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Note from the editor

“Canadian penitentiaries are becoming the largest psychiatric facilities in the country,” according to a 2010 report from the Office of the Correctional Investigator. But these facilities don’t provide adequate mental health services, so inmates who need care are simply being warehoused in prisons, where the environment itself can exacerbate existing problems.

Between 10 and 12 per cent of offenders entering the federal prison system have a mental health problem, according to the report. Some also have substance use problems. They’ve ended up in prison because the criminal justice system doesn’t recognize the complex nature of their needs. Instead, we criminalize people with mental health and substance use problems.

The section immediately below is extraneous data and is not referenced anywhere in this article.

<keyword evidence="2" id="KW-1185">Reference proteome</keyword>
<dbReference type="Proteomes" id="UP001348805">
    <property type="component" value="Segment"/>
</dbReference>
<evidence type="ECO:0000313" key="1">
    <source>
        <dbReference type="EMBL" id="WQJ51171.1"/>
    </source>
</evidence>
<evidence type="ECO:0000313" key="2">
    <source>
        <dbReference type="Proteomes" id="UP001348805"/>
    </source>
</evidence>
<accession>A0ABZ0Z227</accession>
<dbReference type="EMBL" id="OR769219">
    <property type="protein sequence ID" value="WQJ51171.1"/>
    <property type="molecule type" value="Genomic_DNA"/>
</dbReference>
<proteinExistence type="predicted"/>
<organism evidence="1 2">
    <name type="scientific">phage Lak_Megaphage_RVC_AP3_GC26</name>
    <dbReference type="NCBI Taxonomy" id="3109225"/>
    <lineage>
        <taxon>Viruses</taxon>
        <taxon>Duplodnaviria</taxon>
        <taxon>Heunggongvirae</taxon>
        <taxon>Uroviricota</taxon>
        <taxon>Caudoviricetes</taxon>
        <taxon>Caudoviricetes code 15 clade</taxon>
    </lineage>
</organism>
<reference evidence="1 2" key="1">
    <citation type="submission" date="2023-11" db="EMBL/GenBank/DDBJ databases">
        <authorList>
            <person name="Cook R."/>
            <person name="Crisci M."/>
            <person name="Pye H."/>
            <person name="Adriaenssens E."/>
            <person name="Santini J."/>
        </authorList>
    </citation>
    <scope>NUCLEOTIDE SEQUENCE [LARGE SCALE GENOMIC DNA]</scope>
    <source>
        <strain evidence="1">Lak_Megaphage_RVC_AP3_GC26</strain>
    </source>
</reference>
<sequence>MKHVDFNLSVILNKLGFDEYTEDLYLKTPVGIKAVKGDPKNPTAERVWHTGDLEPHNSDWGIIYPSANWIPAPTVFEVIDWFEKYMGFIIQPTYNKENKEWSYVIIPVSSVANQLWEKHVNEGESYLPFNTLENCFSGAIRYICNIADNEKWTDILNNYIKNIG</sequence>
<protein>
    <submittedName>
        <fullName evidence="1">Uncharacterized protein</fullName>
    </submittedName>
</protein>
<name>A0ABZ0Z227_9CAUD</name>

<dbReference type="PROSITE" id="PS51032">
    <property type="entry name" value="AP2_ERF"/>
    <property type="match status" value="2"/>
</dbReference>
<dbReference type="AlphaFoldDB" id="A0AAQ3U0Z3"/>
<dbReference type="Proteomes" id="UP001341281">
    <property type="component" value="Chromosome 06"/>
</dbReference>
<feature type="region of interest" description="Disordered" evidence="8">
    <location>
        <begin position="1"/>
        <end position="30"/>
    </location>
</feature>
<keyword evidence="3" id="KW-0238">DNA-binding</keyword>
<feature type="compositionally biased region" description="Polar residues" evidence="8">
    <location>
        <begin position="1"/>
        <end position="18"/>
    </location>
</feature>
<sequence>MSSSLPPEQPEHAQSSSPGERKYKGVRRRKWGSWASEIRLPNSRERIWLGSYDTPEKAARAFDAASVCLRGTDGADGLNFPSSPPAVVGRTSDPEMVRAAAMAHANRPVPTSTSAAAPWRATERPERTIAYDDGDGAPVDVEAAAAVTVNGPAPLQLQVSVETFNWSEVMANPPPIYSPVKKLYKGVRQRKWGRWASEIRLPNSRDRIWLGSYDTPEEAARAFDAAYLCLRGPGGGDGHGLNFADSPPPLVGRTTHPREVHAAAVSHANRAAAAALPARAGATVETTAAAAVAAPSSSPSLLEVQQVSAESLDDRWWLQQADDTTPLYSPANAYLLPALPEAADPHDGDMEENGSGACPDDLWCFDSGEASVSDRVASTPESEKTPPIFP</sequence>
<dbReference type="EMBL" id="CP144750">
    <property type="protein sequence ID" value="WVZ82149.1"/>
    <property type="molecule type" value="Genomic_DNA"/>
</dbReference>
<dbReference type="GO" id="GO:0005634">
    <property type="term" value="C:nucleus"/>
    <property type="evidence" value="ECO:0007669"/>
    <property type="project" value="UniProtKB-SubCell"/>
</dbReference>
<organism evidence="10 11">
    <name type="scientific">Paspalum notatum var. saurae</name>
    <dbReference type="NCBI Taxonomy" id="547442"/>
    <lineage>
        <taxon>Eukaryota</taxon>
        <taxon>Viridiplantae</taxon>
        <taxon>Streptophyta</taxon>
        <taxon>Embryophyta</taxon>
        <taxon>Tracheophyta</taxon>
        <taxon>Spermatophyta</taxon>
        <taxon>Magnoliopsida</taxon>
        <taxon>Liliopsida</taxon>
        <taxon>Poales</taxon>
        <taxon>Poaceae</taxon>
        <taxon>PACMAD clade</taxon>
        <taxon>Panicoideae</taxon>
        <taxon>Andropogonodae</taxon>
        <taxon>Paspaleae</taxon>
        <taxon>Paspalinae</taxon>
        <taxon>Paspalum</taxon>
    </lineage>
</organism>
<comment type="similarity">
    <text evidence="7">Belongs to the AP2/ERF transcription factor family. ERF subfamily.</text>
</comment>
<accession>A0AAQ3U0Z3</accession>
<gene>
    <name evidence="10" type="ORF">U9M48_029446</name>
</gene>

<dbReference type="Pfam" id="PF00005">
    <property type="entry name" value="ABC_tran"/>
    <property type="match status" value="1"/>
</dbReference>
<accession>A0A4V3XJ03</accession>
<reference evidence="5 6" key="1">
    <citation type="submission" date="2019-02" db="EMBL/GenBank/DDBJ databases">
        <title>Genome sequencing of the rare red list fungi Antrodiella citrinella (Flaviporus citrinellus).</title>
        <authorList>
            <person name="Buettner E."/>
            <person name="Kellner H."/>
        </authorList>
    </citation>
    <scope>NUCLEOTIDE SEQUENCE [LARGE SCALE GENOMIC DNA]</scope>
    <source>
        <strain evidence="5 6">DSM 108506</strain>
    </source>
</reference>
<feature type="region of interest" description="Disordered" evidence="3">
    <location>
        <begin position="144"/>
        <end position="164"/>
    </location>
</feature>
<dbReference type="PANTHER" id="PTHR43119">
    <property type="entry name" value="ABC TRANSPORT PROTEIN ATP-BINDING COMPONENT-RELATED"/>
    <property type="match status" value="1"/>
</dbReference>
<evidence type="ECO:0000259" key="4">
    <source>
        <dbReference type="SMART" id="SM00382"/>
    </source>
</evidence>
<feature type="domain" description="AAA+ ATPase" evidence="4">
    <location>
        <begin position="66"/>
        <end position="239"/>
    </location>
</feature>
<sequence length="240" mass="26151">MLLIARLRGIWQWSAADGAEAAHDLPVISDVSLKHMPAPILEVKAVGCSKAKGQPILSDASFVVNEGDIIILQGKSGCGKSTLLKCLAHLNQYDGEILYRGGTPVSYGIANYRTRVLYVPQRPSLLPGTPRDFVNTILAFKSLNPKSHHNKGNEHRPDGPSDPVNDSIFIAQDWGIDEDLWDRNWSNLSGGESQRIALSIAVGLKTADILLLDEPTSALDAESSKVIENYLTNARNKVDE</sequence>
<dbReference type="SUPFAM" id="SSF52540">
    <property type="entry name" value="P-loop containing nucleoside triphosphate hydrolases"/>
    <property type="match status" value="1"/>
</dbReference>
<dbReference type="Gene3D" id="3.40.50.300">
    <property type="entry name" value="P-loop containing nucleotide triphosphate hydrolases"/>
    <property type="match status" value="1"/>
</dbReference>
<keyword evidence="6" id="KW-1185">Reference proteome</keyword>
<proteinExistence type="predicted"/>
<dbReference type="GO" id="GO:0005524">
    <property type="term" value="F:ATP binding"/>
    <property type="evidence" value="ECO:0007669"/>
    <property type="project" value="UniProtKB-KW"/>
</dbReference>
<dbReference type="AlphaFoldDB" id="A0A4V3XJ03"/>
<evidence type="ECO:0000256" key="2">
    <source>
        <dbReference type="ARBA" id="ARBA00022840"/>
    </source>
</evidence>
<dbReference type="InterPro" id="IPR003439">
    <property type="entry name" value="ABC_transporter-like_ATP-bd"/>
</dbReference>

Yet these people are often the victims of crime, not the perpetrators. Early this year, a man targeted and attacked people with mental health issues in Parkdale, a Toronto neighbourhood with a high consumer population. One beating victim died.

The stories in this issue call for rehabilitation, not punishment. We examine steps along the pathways to care and justice, from diversion programs like drug treatment court to specialized inpatient forensic services to aftercare. We also cover police training, prison gambling and FASD in the criminal justice system.

As always, I invite you to send us comments and ideas so that we can continue to cover the issues that interest you.

Hema Zbogar
tel 416 595-6714
info@camhcrosscurrents.net

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